What is luxury? If you opened your browser right now and did a quick search on the internet for its definition, you would find 1,001 opinions and no consensus.
People will say, often unequivocally, that luxury is exclusive or expensive or authentic or anything that provides comfort that is not considered a necessity or any combination of these sprinkled with other adjectives until there is no meaning left in the word at all.
This is not a failure of Google to offer clarity nor is it a failure of language to succinctly define a complex notion. The problem is that we incorrectly frame luxury as something intrinsic to the product itself rather than as a unique and ungeneralisable consumer experience.
We do not—and we cannot—land on a single definition of luxury because we all differ in what we deem to be luxurious.
Do the richest-of-the-rich and the middle class agree on what constitutes a luxury product? I do not think that’s always the case.
Do you agree with me that Mysore Sandal Soap is a luxury product? Though it is neither exclusive nor expensive? Perhaps not.
I wanted to make this point before talking about what the ‘Future of Luxury’ might be. As a leader in the market, I must always view my products first and foremost through a framework that contemplates consumer experience as the driver of value.
My challenge, along with any brand that wishes to be considered ‘luxury’, is, and has always been, to understand what consumers want before they know they want it. Because every year, and for any reason, each individual’s opinion of what they consider luxury to be might change. Brands need to zero in on the changing tides of consumers’ desires, and the most successful brands of the future are the ones who are best at predicting it today.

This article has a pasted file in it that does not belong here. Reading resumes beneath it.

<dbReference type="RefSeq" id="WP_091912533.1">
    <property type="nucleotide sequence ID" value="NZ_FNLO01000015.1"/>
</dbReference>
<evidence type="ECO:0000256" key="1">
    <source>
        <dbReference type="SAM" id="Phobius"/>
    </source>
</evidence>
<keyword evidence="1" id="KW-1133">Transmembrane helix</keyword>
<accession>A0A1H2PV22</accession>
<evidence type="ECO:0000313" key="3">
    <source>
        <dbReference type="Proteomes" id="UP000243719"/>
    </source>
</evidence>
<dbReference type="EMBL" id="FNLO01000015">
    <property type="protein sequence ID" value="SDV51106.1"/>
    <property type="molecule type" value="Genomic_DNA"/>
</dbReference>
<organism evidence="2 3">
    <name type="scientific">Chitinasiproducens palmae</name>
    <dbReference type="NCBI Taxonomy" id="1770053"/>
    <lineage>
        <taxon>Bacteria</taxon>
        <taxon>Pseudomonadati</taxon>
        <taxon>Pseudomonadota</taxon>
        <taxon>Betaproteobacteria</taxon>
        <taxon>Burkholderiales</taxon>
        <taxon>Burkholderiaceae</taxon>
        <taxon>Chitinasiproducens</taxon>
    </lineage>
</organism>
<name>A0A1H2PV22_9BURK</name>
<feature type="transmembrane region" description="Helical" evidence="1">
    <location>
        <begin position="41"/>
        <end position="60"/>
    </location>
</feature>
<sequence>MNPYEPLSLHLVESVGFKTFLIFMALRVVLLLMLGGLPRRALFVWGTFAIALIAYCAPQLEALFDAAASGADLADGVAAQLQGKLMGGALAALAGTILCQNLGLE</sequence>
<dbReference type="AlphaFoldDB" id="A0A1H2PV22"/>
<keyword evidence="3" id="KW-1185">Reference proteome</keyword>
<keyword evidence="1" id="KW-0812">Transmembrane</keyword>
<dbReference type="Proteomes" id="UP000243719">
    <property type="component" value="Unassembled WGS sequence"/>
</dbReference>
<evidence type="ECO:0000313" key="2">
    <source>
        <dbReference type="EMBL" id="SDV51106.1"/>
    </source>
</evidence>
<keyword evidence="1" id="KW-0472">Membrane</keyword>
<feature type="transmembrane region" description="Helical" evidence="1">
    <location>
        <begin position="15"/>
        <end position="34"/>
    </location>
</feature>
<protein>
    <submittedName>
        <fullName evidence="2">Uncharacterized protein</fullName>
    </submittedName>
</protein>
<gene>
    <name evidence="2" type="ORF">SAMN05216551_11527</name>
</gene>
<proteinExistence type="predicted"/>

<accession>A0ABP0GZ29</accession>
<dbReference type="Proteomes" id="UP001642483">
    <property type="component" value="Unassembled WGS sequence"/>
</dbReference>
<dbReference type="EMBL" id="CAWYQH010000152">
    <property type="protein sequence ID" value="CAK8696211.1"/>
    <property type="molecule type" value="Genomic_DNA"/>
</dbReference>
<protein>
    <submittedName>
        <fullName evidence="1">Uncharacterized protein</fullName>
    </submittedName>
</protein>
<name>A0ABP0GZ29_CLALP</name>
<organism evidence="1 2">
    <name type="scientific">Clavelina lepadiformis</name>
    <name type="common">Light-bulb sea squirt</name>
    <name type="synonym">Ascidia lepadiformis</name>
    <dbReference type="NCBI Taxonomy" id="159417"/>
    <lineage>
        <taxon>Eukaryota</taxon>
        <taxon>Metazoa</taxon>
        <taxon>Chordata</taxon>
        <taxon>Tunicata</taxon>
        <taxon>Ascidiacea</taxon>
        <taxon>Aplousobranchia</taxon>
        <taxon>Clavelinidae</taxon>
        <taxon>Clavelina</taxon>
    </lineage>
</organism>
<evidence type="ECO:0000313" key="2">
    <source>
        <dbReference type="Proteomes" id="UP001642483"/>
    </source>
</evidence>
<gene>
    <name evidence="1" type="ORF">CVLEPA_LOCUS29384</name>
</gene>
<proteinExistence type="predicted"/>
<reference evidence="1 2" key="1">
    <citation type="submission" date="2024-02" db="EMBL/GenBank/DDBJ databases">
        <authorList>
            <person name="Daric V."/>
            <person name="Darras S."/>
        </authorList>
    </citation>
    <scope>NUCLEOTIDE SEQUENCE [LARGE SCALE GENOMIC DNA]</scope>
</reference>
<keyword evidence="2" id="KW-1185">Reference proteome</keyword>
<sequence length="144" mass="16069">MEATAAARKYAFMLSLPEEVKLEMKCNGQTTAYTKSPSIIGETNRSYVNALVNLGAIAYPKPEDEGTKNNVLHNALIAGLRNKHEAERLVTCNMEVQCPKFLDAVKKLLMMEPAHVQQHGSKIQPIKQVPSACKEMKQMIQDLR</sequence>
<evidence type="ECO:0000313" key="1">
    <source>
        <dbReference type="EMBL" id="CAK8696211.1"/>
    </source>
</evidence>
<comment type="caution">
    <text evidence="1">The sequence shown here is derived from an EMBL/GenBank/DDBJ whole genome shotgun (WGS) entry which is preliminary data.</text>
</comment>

This is especially important now. We are in the midst of a global crisis whose emotional and financial toll will be felt not for months, nor years, but decades. In confronting this pandemic, we have been asked—or forced—to change our routines. We have remained at home. Forgone travel. Lost jobs. Lost friends. Lost family. There is a collective sense of grief which we will all have to grapple with.
In times like these, when we face such seismic shifts in the paradigms we’re accustomed to, there is no question that it will reflect in consumer attitudes and shopping habits. I’ve given much thought to what these changes will mean for my brand and the industry as a whole. When thinking about what the future of luxury is, brands need to answer the following questions: To what will consumers assign the most value? And how will that be different from before the pandemic? Whether bags or lehengas, products will need to represent much more to potential buyers than they ever did in the past—they will need to be an invitation for something larger, communal and aspirational
Image: Courtesy Sabyasachi
Here are my answers: Authenticity:
Consumers are increasingly looking for authenticity in experiences and products. In this digitally connected world, gone is the appeal of buying a kimono at Gucci. When a consumer can, within seconds, find the most reputable and authentic kimono brand in Japan, why then would they shop elsewhere? This bodes well for brands who tell a story that is rooted in culture and history—it is under the premise of authenticity that relationships between consumers and brands will form.
Another appealing aspect of authenticity is that it is often moored to exclusivity. Mass production makes it possible for any brand to produce any product from anywhere in the world. It is much more difficult to find brands that celebrate craft traditions and centre their product stories around their own unique culture.